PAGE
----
As in many developed nations around the world, cybersecurity has really come into the spotlight in France in recent years. This country has always strived to be a pioneer and leading light in fields of politics, social progression, technology, and innovation, and continues to make great efforts to set an example for other nations to follow. This is clear to see in France’s recent attempts to bolster cybersecurity measures and raise awareness about the dangers of both small- and large-scale cyber-attacks [1].

It became clear to the French authorities and government that stronger focus needed to be placed on cybersecurity in the wake of the high-profile cyber-attack during the Paris G20 Summit back in early 2011 [2]. This event triggered the fortification of cybersecurity systems throughout the country, with more resources assigned to the ANSSI (Agence nationale de la sécurité des systèmes d’information) [3] and various projects and programs launched to protect French businesses, political institutions, and the general public from future attacks.

Cybersecurity institutions of France

The main institution for cybersecurity in France is the aforementioned ANSSI. The ANSSI was formed in 2008, with the French “White Paper on Defense and National Security” stating that cyber-attacks had become one of the biggest threats to the nation and its people.

With the founding of this cybersecurity institution and the dedication of resources to proactive cybersecurity efforts, France acknowledged that the reliance on and widespread use of technology in modern society called for an updated, adapted approach to national security measures [4].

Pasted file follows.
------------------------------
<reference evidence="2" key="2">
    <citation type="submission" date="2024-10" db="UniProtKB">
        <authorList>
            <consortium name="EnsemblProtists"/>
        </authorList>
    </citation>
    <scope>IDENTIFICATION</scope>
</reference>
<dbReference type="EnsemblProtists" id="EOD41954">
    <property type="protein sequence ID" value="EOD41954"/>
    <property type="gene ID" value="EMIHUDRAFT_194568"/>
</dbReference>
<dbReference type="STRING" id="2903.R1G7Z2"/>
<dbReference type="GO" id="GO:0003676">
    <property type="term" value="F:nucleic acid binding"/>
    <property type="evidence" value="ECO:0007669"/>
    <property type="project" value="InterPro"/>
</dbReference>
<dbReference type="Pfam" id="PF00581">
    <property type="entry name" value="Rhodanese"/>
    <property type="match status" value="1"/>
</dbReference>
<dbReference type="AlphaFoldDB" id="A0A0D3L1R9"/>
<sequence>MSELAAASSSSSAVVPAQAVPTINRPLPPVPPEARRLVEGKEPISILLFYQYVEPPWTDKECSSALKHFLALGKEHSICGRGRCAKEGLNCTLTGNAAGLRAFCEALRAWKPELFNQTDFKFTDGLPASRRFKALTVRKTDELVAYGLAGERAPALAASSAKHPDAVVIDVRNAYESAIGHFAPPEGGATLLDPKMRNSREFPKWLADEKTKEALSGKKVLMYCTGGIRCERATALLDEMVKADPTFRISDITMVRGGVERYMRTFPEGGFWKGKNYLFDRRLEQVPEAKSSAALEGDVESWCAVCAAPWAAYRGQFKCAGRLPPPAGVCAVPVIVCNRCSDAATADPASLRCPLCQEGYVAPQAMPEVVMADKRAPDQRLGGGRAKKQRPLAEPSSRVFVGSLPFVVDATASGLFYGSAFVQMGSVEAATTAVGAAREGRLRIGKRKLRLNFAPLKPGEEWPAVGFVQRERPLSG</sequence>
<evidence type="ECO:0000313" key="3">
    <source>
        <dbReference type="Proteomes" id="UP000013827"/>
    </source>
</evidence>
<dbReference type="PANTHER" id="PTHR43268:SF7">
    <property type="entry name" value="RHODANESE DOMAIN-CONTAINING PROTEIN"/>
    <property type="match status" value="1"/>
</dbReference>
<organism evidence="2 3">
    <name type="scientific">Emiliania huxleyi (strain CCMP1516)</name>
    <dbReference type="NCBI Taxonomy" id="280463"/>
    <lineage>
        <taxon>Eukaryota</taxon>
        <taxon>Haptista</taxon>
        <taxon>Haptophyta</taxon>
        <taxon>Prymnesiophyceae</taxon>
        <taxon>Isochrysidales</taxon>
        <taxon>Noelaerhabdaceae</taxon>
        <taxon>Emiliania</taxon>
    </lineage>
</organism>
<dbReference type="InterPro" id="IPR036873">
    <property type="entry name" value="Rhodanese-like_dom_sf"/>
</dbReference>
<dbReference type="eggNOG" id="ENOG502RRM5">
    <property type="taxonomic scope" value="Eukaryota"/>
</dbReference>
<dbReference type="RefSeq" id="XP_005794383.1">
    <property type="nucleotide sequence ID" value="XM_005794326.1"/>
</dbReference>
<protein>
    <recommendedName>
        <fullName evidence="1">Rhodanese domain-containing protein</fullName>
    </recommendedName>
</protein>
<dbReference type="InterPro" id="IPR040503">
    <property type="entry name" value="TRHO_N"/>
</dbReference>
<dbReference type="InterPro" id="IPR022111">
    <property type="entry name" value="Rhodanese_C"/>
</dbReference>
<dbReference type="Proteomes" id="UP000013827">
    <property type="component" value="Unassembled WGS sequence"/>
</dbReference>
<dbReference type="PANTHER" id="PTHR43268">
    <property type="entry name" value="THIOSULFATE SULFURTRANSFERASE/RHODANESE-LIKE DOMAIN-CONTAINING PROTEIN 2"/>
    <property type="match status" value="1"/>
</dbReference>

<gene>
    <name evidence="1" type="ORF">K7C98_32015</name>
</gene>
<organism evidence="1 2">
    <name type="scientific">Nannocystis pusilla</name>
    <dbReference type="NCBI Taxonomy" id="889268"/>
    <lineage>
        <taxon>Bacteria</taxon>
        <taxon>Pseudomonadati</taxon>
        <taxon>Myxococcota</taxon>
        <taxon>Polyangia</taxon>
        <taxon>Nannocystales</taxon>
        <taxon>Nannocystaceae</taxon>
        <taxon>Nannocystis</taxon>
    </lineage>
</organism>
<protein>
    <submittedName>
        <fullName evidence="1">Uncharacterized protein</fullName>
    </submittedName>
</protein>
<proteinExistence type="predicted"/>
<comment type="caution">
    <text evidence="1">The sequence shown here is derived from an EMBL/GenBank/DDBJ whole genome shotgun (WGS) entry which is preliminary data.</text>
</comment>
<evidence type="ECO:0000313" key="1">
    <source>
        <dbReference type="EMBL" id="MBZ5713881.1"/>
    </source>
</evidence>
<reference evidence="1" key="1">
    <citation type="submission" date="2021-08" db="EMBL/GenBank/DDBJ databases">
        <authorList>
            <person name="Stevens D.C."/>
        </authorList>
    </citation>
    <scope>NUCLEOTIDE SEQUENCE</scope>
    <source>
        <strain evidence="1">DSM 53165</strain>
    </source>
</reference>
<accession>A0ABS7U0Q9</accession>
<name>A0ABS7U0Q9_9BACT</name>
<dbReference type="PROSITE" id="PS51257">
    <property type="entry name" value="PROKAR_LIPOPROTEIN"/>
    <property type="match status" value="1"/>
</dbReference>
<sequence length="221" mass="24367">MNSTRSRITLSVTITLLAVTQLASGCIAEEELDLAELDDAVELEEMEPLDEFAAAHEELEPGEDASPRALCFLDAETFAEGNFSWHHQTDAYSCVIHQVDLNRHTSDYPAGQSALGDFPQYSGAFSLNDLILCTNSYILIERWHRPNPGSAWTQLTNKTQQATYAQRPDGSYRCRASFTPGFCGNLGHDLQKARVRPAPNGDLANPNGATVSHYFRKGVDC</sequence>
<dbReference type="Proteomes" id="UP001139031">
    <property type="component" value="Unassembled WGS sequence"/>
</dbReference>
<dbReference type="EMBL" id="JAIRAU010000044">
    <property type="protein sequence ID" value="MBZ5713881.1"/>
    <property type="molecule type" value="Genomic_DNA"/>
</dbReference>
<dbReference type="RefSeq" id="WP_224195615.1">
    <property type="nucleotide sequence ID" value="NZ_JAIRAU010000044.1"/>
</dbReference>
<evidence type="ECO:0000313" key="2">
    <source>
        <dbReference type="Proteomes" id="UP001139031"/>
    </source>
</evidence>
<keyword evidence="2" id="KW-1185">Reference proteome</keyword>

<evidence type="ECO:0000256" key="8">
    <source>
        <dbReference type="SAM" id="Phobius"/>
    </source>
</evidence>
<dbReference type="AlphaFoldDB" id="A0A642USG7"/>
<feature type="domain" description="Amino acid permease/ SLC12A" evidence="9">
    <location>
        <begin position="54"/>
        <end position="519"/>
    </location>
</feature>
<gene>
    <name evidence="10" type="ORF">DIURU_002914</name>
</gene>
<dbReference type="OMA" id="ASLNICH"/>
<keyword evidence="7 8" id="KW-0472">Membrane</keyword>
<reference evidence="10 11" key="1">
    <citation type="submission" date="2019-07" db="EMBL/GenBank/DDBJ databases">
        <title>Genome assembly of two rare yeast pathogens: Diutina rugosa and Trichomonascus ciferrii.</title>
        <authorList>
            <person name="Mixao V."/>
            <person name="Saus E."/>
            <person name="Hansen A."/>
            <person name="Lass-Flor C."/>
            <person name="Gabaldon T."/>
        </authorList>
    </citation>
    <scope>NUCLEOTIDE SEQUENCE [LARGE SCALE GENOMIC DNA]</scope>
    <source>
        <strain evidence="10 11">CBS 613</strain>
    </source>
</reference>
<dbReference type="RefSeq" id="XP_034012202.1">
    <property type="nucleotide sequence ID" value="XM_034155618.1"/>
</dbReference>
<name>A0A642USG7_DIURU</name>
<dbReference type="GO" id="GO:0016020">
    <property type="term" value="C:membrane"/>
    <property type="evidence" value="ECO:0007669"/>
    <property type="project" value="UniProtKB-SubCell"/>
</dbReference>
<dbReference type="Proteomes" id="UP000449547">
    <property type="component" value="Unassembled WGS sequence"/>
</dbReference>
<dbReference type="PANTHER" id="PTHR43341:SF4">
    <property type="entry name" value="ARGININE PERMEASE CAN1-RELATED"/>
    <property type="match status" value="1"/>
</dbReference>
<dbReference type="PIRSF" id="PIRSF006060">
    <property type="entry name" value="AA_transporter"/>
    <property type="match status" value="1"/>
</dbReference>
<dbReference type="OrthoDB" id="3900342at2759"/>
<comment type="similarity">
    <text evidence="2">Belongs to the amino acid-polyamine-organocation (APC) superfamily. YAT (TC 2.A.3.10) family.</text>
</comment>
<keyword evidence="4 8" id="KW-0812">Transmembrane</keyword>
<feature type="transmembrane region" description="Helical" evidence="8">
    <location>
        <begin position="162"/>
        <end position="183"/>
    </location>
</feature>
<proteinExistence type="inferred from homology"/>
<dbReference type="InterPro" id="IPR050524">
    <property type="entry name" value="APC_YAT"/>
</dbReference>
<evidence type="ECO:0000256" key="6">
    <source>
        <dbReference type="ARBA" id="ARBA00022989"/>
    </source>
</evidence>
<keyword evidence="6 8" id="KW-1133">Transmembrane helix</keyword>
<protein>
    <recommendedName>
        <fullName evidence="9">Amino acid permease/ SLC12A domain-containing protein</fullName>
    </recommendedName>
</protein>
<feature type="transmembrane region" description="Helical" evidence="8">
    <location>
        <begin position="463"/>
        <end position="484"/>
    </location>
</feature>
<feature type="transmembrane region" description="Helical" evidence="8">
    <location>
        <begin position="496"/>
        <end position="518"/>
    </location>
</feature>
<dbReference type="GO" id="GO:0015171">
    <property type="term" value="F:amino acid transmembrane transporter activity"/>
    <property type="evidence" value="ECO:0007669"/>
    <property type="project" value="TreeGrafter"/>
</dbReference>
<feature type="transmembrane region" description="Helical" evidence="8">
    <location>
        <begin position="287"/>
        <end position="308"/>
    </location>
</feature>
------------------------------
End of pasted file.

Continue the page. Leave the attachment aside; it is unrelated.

The ANSSI is attached to the Secretary General for National Defense and is under the authority of the French Prime Minister. Its primary missions are to detect cyber-attacks, ideally before they happen, and work to prevent them or limit their capacities.

Another recent addition to France’s cybersecurity institutions is the COMCYBER (Commandement de la cyberdéfense). Created in 2017 and attached to the country’s Ministry of the Armed Forces, COMCYBER is focused on developing France’s cyber capacities in both defensive and offensive forms [5].

As one of the world’s richest countries and leading global powers, as well as one of the main figureheads of the European Union, France has a duty, obligation, and necessity to take action against cyber-attacks.

The significance of cybersecurity in France has only become greater in recent years, especially as tensions have risen in the country due to recent terrorist attacks. This has led to the ANSSI playing a larger role in national defense and the country welcoming new cybersecurity companies and organizations like Orange Cybersecurité [6].

Cyber-attack statistics in France

Cyber-attacks have become increasingly common in France in recent years, as in many other countries around the globe.

A survey in 2016 revealed that 55% of French businesses declared that they had been the victim of some kind of cyber-attack, with small to medium-sized businesses being the most common targets [7].

Statistics also show that close to 14 million people in France are victims of cyber-attacks per year, leading to costs of over 2.8 billion euros for the French economy. The most common forms of cyber-attack in France involve bank card fraud and password theft, with a large percentage of attacks originating from external sources.

The situation has become so dramatic that, at the beginning of 2019, France’s Secretary of Defence, Florence Parly, announced that “Cyber war has begun” and revealed that France’s military forces would be making use of ‘cyber arms’ in the same way as normal weapons [8].